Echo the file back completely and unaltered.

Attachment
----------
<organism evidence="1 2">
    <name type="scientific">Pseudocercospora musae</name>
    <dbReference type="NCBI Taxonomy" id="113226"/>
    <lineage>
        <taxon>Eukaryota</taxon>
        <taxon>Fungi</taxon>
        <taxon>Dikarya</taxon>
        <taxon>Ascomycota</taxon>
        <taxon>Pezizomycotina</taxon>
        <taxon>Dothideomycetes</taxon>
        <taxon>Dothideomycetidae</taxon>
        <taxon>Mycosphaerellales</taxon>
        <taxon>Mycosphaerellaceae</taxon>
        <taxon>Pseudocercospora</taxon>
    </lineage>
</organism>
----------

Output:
<organism evidence="1 2">
    <name type="scientific">Pseudocercospora musae</name>
    <dbReference type="NCBI Taxonomy" id="113226"/>
    <lineage>
        <taxon>Eukaryota</taxon>
        <taxon>Fungi</taxon>
        <taxon>Dikarya</taxon>
        <taxon>Ascomycota</taxon>
        <taxon>Pezizomycotina</taxon>
        <taxon>Dothideomycetes</taxon>
        <taxon>Dothideomycetidae</taxon>
        <taxon>Mycosphaerellales</taxon>
        <taxon>Mycosphaerellaceae</taxon>
        <taxon>Pseudocercospora</taxon>
    </lineage>
</organism>